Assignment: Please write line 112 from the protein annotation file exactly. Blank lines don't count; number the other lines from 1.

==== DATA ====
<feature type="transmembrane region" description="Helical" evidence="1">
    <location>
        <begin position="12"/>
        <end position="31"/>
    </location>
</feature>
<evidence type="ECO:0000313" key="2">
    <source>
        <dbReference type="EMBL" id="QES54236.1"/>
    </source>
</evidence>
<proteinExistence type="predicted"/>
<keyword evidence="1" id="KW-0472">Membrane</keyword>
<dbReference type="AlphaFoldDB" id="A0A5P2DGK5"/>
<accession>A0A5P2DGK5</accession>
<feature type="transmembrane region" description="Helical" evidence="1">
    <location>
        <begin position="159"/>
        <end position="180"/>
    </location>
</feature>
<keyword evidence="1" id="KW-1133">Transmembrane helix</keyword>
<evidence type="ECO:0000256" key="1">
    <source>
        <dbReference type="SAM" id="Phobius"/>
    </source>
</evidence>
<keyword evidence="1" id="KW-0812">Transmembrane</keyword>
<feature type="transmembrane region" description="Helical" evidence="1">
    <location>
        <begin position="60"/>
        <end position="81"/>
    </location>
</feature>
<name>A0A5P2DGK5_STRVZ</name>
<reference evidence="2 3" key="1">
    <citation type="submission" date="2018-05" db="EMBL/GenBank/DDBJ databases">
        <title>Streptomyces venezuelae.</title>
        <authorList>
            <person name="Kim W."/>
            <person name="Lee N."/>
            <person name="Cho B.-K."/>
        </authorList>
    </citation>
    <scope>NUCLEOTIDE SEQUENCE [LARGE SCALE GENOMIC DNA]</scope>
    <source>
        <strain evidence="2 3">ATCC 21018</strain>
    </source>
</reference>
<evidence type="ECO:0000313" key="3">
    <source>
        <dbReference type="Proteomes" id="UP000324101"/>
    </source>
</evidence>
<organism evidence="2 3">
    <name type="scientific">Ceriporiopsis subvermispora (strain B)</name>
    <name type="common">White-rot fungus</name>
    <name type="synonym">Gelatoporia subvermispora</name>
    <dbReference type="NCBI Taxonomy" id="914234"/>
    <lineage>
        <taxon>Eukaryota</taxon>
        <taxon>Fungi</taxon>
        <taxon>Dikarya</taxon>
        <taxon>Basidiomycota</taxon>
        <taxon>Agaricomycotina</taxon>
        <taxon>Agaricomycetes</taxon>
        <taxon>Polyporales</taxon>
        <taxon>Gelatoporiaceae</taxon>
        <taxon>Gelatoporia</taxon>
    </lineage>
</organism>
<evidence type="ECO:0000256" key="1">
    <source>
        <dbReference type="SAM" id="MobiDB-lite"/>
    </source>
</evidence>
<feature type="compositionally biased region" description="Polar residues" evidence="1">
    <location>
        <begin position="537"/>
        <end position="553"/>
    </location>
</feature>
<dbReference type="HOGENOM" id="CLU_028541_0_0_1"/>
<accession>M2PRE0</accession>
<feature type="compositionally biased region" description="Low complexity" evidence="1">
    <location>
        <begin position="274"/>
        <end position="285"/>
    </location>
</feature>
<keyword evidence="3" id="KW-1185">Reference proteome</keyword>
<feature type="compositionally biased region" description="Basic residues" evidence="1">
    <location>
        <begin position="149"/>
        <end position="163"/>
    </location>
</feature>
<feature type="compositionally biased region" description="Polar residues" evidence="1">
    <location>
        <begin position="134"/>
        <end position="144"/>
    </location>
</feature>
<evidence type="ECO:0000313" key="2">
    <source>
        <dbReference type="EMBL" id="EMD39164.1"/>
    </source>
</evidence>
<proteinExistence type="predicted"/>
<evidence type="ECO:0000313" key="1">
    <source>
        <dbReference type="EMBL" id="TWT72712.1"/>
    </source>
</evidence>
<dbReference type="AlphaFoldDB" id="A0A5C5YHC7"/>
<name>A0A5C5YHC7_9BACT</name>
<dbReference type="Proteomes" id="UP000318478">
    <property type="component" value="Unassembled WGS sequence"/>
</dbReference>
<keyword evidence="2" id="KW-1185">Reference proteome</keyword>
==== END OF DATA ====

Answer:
        <dbReference type="EMBL" id="TWT72712.1"/>